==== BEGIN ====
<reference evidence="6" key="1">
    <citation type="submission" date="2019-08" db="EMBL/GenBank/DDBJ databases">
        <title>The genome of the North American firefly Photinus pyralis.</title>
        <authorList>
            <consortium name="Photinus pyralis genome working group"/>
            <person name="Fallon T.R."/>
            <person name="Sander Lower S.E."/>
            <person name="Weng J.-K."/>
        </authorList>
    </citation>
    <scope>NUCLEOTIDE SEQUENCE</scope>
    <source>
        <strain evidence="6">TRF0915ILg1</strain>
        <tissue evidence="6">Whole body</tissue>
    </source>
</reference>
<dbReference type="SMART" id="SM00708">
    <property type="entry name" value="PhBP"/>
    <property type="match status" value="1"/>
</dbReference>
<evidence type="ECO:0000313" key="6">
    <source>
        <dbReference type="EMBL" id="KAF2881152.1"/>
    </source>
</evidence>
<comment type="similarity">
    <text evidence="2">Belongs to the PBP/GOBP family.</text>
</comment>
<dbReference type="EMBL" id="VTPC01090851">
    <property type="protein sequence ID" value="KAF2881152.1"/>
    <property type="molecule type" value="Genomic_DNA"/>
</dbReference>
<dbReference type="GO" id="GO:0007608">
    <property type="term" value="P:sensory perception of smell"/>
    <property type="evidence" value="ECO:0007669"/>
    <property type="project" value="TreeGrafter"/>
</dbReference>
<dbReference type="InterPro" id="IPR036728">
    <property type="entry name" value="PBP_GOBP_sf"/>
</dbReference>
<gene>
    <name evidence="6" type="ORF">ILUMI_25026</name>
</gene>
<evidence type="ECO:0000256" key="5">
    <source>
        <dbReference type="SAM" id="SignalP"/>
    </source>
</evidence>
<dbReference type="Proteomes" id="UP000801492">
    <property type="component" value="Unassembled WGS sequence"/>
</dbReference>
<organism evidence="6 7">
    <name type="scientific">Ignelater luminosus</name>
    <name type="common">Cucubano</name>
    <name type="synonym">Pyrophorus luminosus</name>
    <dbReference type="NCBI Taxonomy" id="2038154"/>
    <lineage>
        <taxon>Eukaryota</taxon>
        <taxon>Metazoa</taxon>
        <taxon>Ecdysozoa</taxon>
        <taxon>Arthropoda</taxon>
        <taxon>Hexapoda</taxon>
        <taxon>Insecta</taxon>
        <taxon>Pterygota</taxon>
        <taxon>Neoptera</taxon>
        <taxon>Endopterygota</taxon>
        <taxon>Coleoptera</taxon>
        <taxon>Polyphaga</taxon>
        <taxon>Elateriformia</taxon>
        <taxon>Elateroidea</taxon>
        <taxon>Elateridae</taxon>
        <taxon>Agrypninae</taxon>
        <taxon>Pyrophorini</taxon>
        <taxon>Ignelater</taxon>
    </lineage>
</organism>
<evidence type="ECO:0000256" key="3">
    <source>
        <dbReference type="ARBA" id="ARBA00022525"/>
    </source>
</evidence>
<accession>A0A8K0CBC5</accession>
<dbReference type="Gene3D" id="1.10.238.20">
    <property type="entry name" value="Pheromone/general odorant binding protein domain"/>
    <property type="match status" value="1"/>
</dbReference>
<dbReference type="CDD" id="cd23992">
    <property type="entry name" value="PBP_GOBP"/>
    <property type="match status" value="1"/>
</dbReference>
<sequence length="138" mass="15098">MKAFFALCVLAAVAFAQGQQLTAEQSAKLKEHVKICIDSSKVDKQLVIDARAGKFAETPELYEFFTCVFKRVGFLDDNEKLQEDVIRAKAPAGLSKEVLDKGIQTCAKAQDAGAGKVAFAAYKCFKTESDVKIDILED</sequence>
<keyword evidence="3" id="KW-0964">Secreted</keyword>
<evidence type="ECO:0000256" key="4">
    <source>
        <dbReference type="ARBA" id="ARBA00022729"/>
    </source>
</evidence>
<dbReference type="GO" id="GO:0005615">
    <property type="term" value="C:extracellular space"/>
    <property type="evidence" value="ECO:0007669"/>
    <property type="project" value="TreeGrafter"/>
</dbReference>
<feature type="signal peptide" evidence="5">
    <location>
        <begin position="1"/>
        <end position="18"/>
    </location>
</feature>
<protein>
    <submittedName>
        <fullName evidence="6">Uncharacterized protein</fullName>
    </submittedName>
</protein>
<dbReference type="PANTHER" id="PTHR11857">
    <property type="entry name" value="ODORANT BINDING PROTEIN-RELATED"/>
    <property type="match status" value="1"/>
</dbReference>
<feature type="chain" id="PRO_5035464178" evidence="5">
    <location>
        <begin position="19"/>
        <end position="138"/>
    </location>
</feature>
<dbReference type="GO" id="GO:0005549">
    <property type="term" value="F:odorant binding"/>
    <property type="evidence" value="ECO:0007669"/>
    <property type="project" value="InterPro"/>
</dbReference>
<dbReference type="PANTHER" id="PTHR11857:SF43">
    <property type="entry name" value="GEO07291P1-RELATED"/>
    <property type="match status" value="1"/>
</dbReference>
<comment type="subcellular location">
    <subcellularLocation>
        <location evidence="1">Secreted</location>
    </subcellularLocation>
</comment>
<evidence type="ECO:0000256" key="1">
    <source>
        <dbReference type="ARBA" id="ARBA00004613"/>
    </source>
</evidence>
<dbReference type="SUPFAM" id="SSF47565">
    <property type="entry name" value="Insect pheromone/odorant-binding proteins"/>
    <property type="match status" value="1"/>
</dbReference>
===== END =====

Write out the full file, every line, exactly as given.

<reference evidence="6" key="1">
    <citation type="submission" date="2019-08" db="EMBL/GenBank/DDBJ databases">
        <title>The genome of the North American firefly Photinus pyralis.</title>
        <authorList>
            <consortium name="Photinus pyralis genome working group"/>
            <person name="Fallon T.R."/>
            <person name="Sander Lower S.E."/>
            <person name="Weng J.-K."/>
        </authorList>
    </citation>
    <scope>NUCLEOTIDE SEQUENCE</scope>
    <source>
        <strain evidence="6">TRF0915ILg1</strain>
        <tissue evidence="6">Whole body</tissue>
    </source>
</reference>
<dbReference type="SMART" id="SM00708">
    <property type="entry name" value="PhBP"/>
    <property type="match status" value="1"/>
</dbReference>
<evidence type="ECO:0000313" key="6">
    <source>
        <dbReference type="EMBL" id="KAF2881152.1"/>
    </source>
</evidence>
<comment type="similarity">
    <text evidence="2">Belongs to the PBP/GOBP family.</text>
</comment>
<dbReference type="EMBL" id="VTPC01090851">
    <property type="protein sequence ID" value="KAF2881152.1"/>
    <property type="molecule type" value="Genomic_DNA"/>
</dbReference>
<dbReference type="GO" id="GO:0007608">
    <property type="term" value="P:sensory perception of smell"/>
    <property type="evidence" value="ECO:0007669"/>
    <property type="project" value="TreeGrafter"/>
</dbReference>
<dbReference type="InterPro" id="IPR036728">
    <property type="entry name" value="PBP_GOBP_sf"/>
</dbReference>
<gene>
    <name evidence="6" type="ORF">ILUMI_25026</name>
</gene>
<evidence type="ECO:0000256" key="5">
    <source>
        <dbReference type="SAM" id="SignalP"/>
    </source>
</evidence>
<dbReference type="Proteomes" id="UP000801492">
    <property type="component" value="Unassembled WGS sequence"/>
</dbReference>
<organism evidence="6 7">
    <name type="scientific">Ignelater luminosus</name>
    <name type="common">Cucubano</name>
    <name type="synonym">Pyrophorus luminosus</name>
    <dbReference type="NCBI Taxonomy" id="2038154"/>
    <lineage>
        <taxon>Eukaryota</taxon>
        <taxon>Metazoa</taxon>
        <taxon>Ecdysozoa</taxon>
        <taxon>Arthropoda</taxon>
        <taxon>Hexapoda</taxon>
        <taxon>Insecta</taxon>
        <taxon>Pterygota</taxon>
        <taxon>Neoptera</taxon>
        <taxon>Endopterygota</taxon>
        <taxon>Coleoptera</taxon>
        <taxon>Polyphaga</taxon>
        <taxon>Elateriformia</taxon>
        <taxon>Elateroidea</taxon>
        <taxon>Elateridae</taxon>
        <taxon>Agrypninae</taxon>
        <taxon>Pyrophorini</taxon>
        <taxon>Ignelater</taxon>
    </lineage>
</organism>
<evidence type="ECO:0000256" key="3">
    <source>
        <dbReference type="ARBA" id="ARBA00022525"/>
    </source>
</evidence>
<accession>A0A8K0CBC5</accession>
<dbReference type="Gene3D" id="1.10.238.20">
    <property type="entry name" value="Pheromone/general odorant binding protein domain"/>
    <property type="match status" value="1"/>
</dbReference>
<dbReference type="CDD" id="cd23992">
    <property type="entry name" value="PBP_GOBP"/>
    <property type="match status" value="1"/>
</dbReference>
<sequence length="138" mass="15098">MKAFFALCVLAAVAFAQGQQLTAEQSAKLKEHVKICIDSSKVDKQLVIDARAGKFAETPELYEFFTCVFKRVGFLDDNEKLQEDVIRAKAPAGLSKEVLDKGIQTCAKAQDAGAGKVAFAAYKCFKTESDVKIDILED</sequence>
<keyword evidence="3" id="KW-0964">Secreted</keyword>
<evidence type="ECO:0000256" key="4">
    <source>
        <dbReference type="ARBA" id="ARBA00022729"/>
    </source>
</evidence>
<dbReference type="GO" id="GO:0005615">
    <property type="term" value="C:extracellular space"/>
    <property type="evidence" value="ECO:0007669"/>
    <property type="project" value="TreeGrafter"/>
</dbReference>
<feature type="signal peptide" evidence="5">
    <location>
        <begin position="1"/>
        <end position="18"/>
    </location>
</feature>
<protein>
    <submittedName>
        <fullName evidence="6">Uncharacterized protein</fullName>
    </submittedName>
</protein>
<dbReference type="PANTHER" id="PTHR11857">
    <property type="entry name" value="ODORANT BINDING PROTEIN-RELATED"/>
    <property type="match status" value="1"/>
</dbReference>
<feature type="chain" id="PRO_5035464178" evidence="5">
    <location>
        <begin position="19"/>
        <end position="138"/>
    </location>
</feature>
<dbReference type="GO" id="GO:0005549">
    <property type="term" value="F:odorant binding"/>
    <property type="evidence" value="ECO:0007669"/>
    <property type="project" value="InterPro"/>
</dbReference>
<dbReference type="PANTHER" id="PTHR11857:SF43">
    <property type="entry name" value="GEO07291P1-RELATED"/>
    <property type="match status" value="1"/>
</dbReference>
<comment type="subcellular location">
    <subcellularLocation>
        <location evidence="1">Secreted</location>
    </subcellularLocation>
</comment>
<evidence type="ECO:0000256" key="1">
    <source>
        <dbReference type="ARBA" id="ARBA00004613"/>
    </source>
</evidence>
<dbReference type="SUPFAM" id="SSF47565">
    <property type="entry name" value="Insect pheromone/odorant-binding proteins"/>
    <property type="match status" value="1"/>
</dbReference>